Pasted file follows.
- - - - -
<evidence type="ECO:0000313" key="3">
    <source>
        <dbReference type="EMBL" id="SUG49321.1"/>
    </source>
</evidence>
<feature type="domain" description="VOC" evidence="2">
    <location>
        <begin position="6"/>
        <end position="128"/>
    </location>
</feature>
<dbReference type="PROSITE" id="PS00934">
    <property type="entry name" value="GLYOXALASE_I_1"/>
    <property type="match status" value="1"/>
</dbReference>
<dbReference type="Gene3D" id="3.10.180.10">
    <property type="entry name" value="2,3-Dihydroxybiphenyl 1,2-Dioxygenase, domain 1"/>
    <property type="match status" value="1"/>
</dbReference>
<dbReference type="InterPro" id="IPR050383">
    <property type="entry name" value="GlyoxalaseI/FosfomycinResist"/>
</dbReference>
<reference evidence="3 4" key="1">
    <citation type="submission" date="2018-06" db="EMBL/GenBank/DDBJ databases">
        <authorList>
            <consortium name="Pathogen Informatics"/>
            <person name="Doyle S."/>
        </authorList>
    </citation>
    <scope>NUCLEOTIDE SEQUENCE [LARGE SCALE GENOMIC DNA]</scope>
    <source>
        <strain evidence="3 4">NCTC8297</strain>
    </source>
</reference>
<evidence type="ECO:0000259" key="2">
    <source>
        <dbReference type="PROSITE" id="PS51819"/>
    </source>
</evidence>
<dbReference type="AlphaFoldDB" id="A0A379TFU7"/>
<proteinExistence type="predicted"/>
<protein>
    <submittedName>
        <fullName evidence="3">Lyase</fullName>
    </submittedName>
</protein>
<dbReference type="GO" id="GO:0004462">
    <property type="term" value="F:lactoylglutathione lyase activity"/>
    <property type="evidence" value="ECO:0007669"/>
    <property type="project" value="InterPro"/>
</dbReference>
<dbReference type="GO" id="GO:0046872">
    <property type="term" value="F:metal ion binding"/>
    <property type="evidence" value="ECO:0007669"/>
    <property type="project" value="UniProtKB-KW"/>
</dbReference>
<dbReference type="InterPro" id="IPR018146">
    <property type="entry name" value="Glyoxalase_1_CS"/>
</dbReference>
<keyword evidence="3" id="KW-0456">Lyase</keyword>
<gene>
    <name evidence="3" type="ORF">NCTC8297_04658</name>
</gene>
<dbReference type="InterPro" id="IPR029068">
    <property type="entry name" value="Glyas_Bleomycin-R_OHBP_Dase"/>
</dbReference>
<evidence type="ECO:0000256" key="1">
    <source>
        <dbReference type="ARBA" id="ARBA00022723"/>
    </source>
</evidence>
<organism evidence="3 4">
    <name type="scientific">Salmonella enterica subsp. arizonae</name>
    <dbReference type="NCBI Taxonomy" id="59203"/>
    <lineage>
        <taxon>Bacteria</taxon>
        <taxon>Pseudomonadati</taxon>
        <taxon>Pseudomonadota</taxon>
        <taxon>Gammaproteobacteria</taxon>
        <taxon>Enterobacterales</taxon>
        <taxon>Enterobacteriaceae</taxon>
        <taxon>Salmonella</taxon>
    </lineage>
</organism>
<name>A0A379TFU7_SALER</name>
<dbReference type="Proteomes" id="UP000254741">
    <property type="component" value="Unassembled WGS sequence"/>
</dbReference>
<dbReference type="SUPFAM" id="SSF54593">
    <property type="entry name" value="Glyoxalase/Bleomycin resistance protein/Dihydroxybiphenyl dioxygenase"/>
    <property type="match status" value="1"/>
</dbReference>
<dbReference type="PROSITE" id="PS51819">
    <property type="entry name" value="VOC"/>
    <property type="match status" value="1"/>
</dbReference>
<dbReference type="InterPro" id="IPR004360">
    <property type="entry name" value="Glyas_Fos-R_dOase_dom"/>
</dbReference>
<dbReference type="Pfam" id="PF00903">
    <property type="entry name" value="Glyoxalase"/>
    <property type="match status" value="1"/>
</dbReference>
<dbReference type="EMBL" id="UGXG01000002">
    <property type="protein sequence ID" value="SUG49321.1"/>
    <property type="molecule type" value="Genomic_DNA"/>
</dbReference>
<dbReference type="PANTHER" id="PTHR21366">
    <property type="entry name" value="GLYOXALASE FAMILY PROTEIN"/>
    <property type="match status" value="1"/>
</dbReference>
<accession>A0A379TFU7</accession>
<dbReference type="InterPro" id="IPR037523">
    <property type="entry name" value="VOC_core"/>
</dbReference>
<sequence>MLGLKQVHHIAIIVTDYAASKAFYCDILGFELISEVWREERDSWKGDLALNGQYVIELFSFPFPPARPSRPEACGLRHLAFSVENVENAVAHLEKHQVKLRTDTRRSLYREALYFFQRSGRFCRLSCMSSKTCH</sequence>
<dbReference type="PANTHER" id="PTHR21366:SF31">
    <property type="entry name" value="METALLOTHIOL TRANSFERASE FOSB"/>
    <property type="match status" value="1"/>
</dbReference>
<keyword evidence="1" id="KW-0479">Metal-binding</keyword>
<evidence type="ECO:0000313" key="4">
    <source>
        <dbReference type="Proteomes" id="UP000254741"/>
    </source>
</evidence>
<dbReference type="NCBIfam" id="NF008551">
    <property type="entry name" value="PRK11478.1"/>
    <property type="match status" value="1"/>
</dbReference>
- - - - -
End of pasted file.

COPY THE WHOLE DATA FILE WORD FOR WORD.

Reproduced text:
<evidence type="ECO:0000313" key="3">
    <source>
        <dbReference type="EMBL" id="SUG49321.1"/>
    </source>
</evidence>
<feature type="domain" description="VOC" evidence="2">
    <location>
        <begin position="6"/>
        <end position="128"/>
    </location>
</feature>
<dbReference type="PROSITE" id="PS00934">
    <property type="entry name" value="GLYOXALASE_I_1"/>
    <property type="match status" value="1"/>
</dbReference>
<dbReference type="Gene3D" id="3.10.180.10">
    <property type="entry name" value="2,3-Dihydroxybiphenyl 1,2-Dioxygenase, domain 1"/>
    <property type="match status" value="1"/>
</dbReference>
<dbReference type="InterPro" id="IPR050383">
    <property type="entry name" value="GlyoxalaseI/FosfomycinResist"/>
</dbReference>
<reference evidence="3 4" key="1">
    <citation type="submission" date="2018-06" db="EMBL/GenBank/DDBJ databases">
        <authorList>
            <consortium name="Pathogen Informatics"/>
            <person name="Doyle S."/>
        </authorList>
    </citation>
    <scope>NUCLEOTIDE SEQUENCE [LARGE SCALE GENOMIC DNA]</scope>
    <source>
        <strain evidence="3 4">NCTC8297</strain>
    </source>
</reference>
<evidence type="ECO:0000259" key="2">
    <source>
        <dbReference type="PROSITE" id="PS51819"/>
    </source>
</evidence>
<dbReference type="AlphaFoldDB" id="A0A379TFU7"/>
<proteinExistence type="predicted"/>
<protein>
    <submittedName>
        <fullName evidence="3">Lyase</fullName>
    </submittedName>
</protein>
<dbReference type="GO" id="GO:0004462">
    <property type="term" value="F:lactoylglutathione lyase activity"/>
    <property type="evidence" value="ECO:0007669"/>
    <property type="project" value="InterPro"/>
</dbReference>
<dbReference type="GO" id="GO:0046872">
    <property type="term" value="F:metal ion binding"/>
    <property type="evidence" value="ECO:0007669"/>
    <property type="project" value="UniProtKB-KW"/>
</dbReference>
<dbReference type="InterPro" id="IPR018146">
    <property type="entry name" value="Glyoxalase_1_CS"/>
</dbReference>
<keyword evidence="3" id="KW-0456">Lyase</keyword>
<gene>
    <name evidence="3" type="ORF">NCTC8297_04658</name>
</gene>
<dbReference type="InterPro" id="IPR029068">
    <property type="entry name" value="Glyas_Bleomycin-R_OHBP_Dase"/>
</dbReference>
<evidence type="ECO:0000256" key="1">
    <source>
        <dbReference type="ARBA" id="ARBA00022723"/>
    </source>
</evidence>
<organism evidence="3 4">
    <name type="scientific">Salmonella enterica subsp. arizonae</name>
    <dbReference type="NCBI Taxonomy" id="59203"/>
    <lineage>
        <taxon>Bacteria</taxon>
        <taxon>Pseudomonadati</taxon>
        <taxon>Pseudomonadota</taxon>
        <taxon>Gammaproteobacteria</taxon>
        <taxon>Enterobacterales</taxon>
        <taxon>Enterobacteriaceae</taxon>
        <taxon>Salmonella</taxon>
    </lineage>
</organism>
<name>A0A379TFU7_SALER</name>
<dbReference type="Proteomes" id="UP000254741">
    <property type="component" value="Unassembled WGS sequence"/>
</dbReference>
<dbReference type="SUPFAM" id="SSF54593">
    <property type="entry name" value="Glyoxalase/Bleomycin resistance protein/Dihydroxybiphenyl dioxygenase"/>
    <property type="match status" value="1"/>
</dbReference>
<dbReference type="PROSITE" id="PS51819">
    <property type="entry name" value="VOC"/>
    <property type="match status" value="1"/>
</dbReference>
<dbReference type="InterPro" id="IPR004360">
    <property type="entry name" value="Glyas_Fos-R_dOase_dom"/>
</dbReference>
<dbReference type="Pfam" id="PF00903">
    <property type="entry name" value="Glyoxalase"/>
    <property type="match status" value="1"/>
</dbReference>
<dbReference type="EMBL" id="UGXG01000002">
    <property type="protein sequence ID" value="SUG49321.1"/>
    <property type="molecule type" value="Genomic_DNA"/>
</dbReference>
<dbReference type="PANTHER" id="PTHR21366">
    <property type="entry name" value="GLYOXALASE FAMILY PROTEIN"/>
    <property type="match status" value="1"/>
</dbReference>
<accession>A0A379TFU7</accession>
<dbReference type="InterPro" id="IPR037523">
    <property type="entry name" value="VOC_core"/>
</dbReference>
<sequence>MLGLKQVHHIAIIVTDYAASKAFYCDILGFELISEVWREERDSWKGDLALNGQYVIELFSFPFPPARPSRPEACGLRHLAFSVENVENAVAHLEKHQVKLRTDTRRSLYREALYFFQRSGRFCRLSCMSSKTCH</sequence>
<dbReference type="PANTHER" id="PTHR21366:SF31">
    <property type="entry name" value="METALLOTHIOL TRANSFERASE FOSB"/>
    <property type="match status" value="1"/>
</dbReference>
<keyword evidence="1" id="KW-0479">Metal-binding</keyword>
<evidence type="ECO:0000313" key="4">
    <source>
        <dbReference type="Proteomes" id="UP000254741"/>
    </source>
</evidence>
<dbReference type="NCBIfam" id="NF008551">
    <property type="entry name" value="PRK11478.1"/>
    <property type="match status" value="1"/>
</dbReference>